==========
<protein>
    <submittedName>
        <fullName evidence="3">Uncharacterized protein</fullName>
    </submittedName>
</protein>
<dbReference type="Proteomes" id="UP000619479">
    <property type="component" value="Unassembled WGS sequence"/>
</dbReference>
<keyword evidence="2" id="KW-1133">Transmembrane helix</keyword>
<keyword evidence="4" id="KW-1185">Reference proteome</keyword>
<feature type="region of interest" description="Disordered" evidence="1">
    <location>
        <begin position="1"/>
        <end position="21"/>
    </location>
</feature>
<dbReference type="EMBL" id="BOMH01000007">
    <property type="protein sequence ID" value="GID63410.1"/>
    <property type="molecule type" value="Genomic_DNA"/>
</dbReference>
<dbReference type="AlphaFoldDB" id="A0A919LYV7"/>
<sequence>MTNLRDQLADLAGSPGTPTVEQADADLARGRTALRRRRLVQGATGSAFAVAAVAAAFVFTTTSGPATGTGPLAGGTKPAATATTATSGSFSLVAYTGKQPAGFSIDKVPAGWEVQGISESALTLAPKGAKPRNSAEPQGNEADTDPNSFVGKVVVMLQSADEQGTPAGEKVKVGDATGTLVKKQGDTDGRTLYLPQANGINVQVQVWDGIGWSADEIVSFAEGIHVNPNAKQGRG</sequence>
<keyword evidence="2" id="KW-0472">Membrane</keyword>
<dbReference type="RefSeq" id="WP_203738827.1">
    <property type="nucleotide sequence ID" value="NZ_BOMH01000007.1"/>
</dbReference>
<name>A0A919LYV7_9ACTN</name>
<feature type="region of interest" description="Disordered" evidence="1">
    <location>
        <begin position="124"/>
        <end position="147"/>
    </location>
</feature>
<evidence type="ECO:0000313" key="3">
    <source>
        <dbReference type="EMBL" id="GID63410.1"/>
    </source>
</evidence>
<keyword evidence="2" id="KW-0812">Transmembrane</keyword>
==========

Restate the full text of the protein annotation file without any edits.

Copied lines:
<protein>
    <submittedName>
        <fullName evidence="3">Uncharacterized protein</fullName>
    </submittedName>
</protein>
<dbReference type="Proteomes" id="UP000619479">
    <property type="component" value="Unassembled WGS sequence"/>
</dbReference>
<keyword evidence="2" id="KW-1133">Transmembrane helix</keyword>
<keyword evidence="4" id="KW-1185">Reference proteome</keyword>
<feature type="region of interest" description="Disordered" evidence="1">
    <location>
        <begin position="1"/>
        <end position="21"/>
    </location>
</feature>
<dbReference type="EMBL" id="BOMH01000007">
    <property type="protein sequence ID" value="GID63410.1"/>
    <property type="molecule type" value="Genomic_DNA"/>
</dbReference>
<dbReference type="AlphaFoldDB" id="A0A919LYV7"/>
<sequence>MTNLRDQLADLAGSPGTPTVEQADADLARGRTALRRRRLVQGATGSAFAVAAVAAAFVFTTTSGPATGTGPLAGGTKPAATATTATSGSFSLVAYTGKQPAGFSIDKVPAGWEVQGISESALTLAPKGAKPRNSAEPQGNEADTDPNSFVGKVVVMLQSADEQGTPAGEKVKVGDATGTLVKKQGDTDGRTLYLPQANGINVQVQVWDGIGWSADEIVSFAEGIHVNPNAKQGRG</sequence>
<keyword evidence="2" id="KW-0472">Membrane</keyword>
<dbReference type="RefSeq" id="WP_203738827.1">
    <property type="nucleotide sequence ID" value="NZ_BOMH01000007.1"/>
</dbReference>
<name>A0A919LYV7_9ACTN</name>
<feature type="region of interest" description="Disordered" evidence="1">
    <location>
        <begin position="124"/>
        <end position="147"/>
    </location>
</feature>
<evidence type="ECO:0000313" key="3">
    <source>
        <dbReference type="EMBL" id="GID63410.1"/>
    </source>
</evidence>
<keyword evidence="2" id="KW-0812">Transmembrane</keyword>